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THE HEIST PROJECT, is a one-woman dance event featuring newly commissioned works of five international artists.  Belinda McGuire will perform solo choreography by Sharon Moore (Canada), by Idan Sharabi (Israel/The Netherlands) and a collaboration between McGuire (Canada/USA) and Emio Greco|Pieter C Scholten (The Netherlands). 

Music by Derek Aasland, Alexander Balanescu, Jerome Begin, Joni Mitchell, lighting by Kate Ashton, and costume by Katharine Mallinson.

Belinda McGuire has been nominated for the 2013 Dora Mavor Moore Award for “Outstanding Performance” in The Heist Project.  For reviews and previews click here.


The project is likened to a jewel heist – meticulously imagined and designed, but ultimately the plan is brought to life or achieved through necessary spontaneity in response to the unfolding action.  This theme applies to Heist as a whole, and to the individual dances of which it is composed.  Though necessary spontaneity and reactivity are essential aspects of live performance, and therefore not uncommon, they serve as the backbone of these choreographers' work, piquing their curiosity, driving the creative process and shaping their artistic identity.  Though this element is valued by all five creators, it propels their choreography in very different ways.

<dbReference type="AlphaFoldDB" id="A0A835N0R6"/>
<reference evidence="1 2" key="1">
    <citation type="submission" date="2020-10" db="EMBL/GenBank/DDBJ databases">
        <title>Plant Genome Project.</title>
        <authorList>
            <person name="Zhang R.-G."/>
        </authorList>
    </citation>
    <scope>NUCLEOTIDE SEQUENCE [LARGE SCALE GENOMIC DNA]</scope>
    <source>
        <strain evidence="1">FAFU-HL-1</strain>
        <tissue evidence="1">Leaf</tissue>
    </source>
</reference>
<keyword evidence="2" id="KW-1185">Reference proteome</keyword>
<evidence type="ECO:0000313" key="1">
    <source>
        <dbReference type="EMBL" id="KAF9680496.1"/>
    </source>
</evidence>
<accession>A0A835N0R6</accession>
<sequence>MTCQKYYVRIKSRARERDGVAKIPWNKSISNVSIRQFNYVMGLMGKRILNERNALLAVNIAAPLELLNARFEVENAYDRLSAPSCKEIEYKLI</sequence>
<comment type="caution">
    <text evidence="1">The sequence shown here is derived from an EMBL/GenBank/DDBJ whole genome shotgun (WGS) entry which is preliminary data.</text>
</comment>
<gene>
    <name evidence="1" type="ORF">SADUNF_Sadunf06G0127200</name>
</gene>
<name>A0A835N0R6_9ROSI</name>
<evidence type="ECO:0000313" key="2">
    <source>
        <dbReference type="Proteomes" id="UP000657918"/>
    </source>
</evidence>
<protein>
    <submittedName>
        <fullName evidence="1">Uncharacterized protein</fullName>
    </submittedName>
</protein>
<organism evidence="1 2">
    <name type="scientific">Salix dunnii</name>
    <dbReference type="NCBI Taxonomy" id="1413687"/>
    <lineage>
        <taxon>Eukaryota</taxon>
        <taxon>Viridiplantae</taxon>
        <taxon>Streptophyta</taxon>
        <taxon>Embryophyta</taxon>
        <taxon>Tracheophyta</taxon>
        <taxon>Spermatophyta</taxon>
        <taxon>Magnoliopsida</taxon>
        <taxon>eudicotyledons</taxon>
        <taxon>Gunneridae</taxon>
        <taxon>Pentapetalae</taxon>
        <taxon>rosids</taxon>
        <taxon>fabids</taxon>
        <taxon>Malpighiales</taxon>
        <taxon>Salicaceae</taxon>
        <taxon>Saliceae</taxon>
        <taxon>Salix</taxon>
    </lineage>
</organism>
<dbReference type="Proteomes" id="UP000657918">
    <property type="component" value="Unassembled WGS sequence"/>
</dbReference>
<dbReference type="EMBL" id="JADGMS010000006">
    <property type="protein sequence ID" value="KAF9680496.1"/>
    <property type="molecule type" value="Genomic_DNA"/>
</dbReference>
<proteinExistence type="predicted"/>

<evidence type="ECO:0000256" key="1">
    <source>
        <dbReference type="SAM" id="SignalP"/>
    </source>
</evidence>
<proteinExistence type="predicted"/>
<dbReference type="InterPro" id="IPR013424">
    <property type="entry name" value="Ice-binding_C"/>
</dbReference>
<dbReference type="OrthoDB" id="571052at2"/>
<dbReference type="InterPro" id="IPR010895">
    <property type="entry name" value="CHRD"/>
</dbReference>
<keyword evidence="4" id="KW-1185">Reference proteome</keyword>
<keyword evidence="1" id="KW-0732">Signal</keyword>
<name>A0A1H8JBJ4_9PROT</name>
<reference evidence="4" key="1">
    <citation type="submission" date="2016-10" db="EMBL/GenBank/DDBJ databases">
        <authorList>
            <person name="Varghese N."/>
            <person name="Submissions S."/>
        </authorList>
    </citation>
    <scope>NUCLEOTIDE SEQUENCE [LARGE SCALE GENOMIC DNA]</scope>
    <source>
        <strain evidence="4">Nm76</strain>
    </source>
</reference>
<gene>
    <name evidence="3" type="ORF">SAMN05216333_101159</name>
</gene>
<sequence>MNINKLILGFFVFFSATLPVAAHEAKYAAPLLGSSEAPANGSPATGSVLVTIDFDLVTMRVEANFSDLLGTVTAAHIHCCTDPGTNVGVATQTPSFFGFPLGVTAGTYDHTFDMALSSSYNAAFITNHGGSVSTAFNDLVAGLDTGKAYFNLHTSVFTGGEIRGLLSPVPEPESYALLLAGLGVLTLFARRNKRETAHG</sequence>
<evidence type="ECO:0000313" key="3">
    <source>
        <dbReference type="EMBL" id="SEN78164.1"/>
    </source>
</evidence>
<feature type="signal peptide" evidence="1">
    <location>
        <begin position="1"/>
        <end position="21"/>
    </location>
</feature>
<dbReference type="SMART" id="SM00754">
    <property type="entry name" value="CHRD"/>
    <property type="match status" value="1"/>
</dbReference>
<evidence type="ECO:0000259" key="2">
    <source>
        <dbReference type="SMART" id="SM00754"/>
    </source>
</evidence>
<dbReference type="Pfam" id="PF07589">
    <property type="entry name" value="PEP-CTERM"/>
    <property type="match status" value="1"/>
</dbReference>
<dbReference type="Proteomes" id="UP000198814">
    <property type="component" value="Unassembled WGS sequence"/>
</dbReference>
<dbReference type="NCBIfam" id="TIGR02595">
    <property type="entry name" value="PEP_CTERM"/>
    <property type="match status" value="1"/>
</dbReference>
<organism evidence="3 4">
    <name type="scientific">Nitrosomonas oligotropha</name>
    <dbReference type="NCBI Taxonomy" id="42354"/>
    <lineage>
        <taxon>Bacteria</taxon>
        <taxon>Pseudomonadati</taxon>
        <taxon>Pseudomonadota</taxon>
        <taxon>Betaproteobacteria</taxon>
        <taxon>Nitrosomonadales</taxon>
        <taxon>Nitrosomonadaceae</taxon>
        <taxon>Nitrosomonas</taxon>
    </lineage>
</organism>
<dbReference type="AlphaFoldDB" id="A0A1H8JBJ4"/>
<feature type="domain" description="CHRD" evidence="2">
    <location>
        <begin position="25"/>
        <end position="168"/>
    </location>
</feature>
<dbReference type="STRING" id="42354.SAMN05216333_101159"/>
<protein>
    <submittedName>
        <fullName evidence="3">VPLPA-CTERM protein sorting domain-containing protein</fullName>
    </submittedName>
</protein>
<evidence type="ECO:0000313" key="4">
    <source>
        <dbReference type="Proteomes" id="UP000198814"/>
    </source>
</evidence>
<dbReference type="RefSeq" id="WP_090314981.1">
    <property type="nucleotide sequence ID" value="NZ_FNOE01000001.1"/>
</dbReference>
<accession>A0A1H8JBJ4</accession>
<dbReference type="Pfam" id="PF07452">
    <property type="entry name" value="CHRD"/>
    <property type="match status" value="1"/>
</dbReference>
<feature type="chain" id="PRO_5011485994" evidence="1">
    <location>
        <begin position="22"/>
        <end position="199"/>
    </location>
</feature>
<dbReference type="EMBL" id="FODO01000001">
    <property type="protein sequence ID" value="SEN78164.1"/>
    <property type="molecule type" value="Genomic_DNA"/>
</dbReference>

As I engage in creation with each of my collaborators, I apply my own specialties while being pulled into unknown artistic territory.  So continuing with the heist metaphor, I am venturing where I may not belong, taking something that was not originally mine.  This boundary crossing happens from both sides of the collaboration, and creates an imbalance or tension making it inevitable for reactions, changes and involuntary innovation.   This is what I love.
To some degree all three works test the idea of choreographic design as a game, such that the events, actions and movements occur as a reaction to stimuli.  Essentially the stimuli are choreographed rather than the movement itself.  This not only allows but necessitates presence, sensitivity, reflex, and adaptability.*    

It is a thrill to be involved in such vital work, and to be aware that I, like my collaborators and even you, potential audience, am one of many elements of this large and vibrant equation, but an influential element, nonetheless.


I recently happened upon a brilliant episode of Radiolab, which looks at the the relevance of sports, games and general play to REAL LIFE - functioning as a proxy or microcosm, so that the player can practice and test existing rules or theories, while exploring and taking risks in this low-stakes, renewable scenario.  Interestingly, the most fulfilling games represent an ideal balance of freedom and form, where initial observance of structure is the way to marvelously uncharted territory, requiring resourcefulness and bringing about a delicious sense of empowerment.  This perspective struck me as being immediately applicable to the performing arts, and particularly pertinent to The Heist Project.